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Get Wild: Crappy consequences of leaving pet poop behind

Stasia Stockwell
Get Wild
Stasia Stockwell’s dog, Maxwell, adventuring in Summit County. Dogs eat manufactured food that’s full of extra nutrients, and those excess nutrients can wreak havoc on ecosystems when their poop is left behind.
Stasia Stockwell/Get Wild

Few things bring me more joy than spending time in the mountains with my best friend — a silly mutt and mostly black and tan coonhound/Labrador mix, named Maxwell. We explore local and far-flung trails together, spend nights in the backcountry, and I watch him splash in the Blue River nearly every day in the summer months. Wherever I go, he is almost surely by my side, and when we’re out on the trails and deep in the wilderness, I remember to be extra conscious of our impact on the environment. 

Maxwell poops about three times daily; your dog is probably similar. When out adventuring with him, it may be tempting at times to leave it behind, cover it with dirt and rocks, bury it in the snow, or flick it off the trail. After all, wild animals poop too, right? And who wants to walk around carrying a steamy bag until reaching a trash can? But picking up after our four-legged friends is a simple thing we can all do to keep our home happier and healthier. 

If dog poop were just like moose poop, then sure, we could probably leave it behind. But our pups don’t forage on willow and aspen for sustenance, and that means there’s a lot more in their poop than leaves and bark. Wild animals eat what’s naturally occurring in their environment, which means the pellets they leave behind are composed of natural materials. Dogs, on the other hand, eat manufactured food that’s full of extra nutrients, and those excess nutrients can wreak havoc on ecosystems.



Recent studies show that areas with heavy dog traffic have excess amounts of nitrogen and phosphorus in the soil due to feces left behind. These extra nutrients are abnormal in natural environments, and they affect the ecosystem in several ways. First, they encourage a small handful of plants to grow while killing off most others, causing a decline in biodiversity of local flora. And some of those plants lost to the nutrient-dense soil are food for wild animals. If these animals lose their food source, they’ll be pushed out of the area.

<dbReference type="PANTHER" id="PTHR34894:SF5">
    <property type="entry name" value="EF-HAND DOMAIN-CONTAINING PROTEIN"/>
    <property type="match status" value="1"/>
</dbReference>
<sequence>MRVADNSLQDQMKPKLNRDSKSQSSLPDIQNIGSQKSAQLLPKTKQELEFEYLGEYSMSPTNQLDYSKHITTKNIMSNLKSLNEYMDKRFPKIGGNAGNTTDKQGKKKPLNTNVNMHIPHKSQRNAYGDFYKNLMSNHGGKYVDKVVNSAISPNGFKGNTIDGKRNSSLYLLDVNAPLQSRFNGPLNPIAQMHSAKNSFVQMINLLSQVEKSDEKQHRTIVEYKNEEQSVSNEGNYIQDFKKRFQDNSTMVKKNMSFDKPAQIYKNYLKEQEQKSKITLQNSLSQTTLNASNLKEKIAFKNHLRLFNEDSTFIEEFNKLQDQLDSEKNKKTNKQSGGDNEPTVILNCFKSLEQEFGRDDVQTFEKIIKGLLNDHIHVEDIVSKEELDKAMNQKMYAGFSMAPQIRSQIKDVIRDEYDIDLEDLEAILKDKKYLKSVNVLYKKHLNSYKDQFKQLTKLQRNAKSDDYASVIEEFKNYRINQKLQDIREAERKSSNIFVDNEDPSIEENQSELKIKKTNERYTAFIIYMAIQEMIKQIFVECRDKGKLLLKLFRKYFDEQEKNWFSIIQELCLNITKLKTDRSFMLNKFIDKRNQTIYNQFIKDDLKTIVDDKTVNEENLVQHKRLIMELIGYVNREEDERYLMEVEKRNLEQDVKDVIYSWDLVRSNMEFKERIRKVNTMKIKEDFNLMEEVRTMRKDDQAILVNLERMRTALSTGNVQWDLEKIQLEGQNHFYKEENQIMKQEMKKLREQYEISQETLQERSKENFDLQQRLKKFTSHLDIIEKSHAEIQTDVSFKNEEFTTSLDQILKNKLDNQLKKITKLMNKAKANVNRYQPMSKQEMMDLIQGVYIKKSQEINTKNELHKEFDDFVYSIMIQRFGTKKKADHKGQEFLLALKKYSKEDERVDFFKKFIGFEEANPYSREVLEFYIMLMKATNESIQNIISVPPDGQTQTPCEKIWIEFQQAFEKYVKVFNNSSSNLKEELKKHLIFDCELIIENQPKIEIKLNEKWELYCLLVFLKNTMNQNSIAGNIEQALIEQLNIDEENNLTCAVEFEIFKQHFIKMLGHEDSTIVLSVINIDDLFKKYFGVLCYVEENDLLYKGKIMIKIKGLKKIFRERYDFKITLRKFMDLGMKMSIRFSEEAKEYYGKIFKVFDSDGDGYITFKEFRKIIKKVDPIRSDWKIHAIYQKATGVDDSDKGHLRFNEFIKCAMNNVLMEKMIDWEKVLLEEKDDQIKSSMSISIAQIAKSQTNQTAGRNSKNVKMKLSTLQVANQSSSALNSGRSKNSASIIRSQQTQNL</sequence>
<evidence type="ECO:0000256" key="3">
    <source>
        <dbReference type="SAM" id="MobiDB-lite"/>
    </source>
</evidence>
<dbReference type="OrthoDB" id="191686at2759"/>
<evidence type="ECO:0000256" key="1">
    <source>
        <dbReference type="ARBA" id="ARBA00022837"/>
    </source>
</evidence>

If those extra nutrients from our pups’ poop are absorbed into the soil, and that soil is near a water source — well, you can guess what happens. Extra nutrients seep into lakes and streams, affecting oxygen levels in the water and impacting fish and other aquatic species.



The cycle eventually comes full circle: The nutrient-rich waters are more likely to produce toxic algae blooms that can be harmful and even deadly to dogs, and can cause sickness in humans. Last summer, lakes along the Front Range and Western Slope experienced toxic algae blooms, forcing people and their pets to avoid any contact with the water. Cleaning up after our pets is one way we can help to keep this from happening in our local watersheds. 

So next time you’re on the trail with your pup, remember how important it is to carry that bag of poop out to dispose of properly. Not just because it’s the law in Summit County, but because we’ve got a wonderful place to call home and the land deserves our respect and care. That also means leashing our pups when necessary — in wilderness areas like Eagles Nest or if your dog likes to wander off trail. It’s easier to pick up poop if it’s only a leash-length away. I’ll never stop adventuring with Maxwell in the mountains, but I’ll be thinking about the soil and the water and wildlife while we’re out, always with a dog bag in hand to help keep our ecosystem happy.

Stasia Stockwell

Stasia Stockwell is a Breckenridge local and avid backcountry skier. A true mountain dweller, she feels most at home in the Alpine. Stasia writes primarily for the outdoor adventure realm, with the desire to connect readers from all backgrounds with nature in a meaningful way


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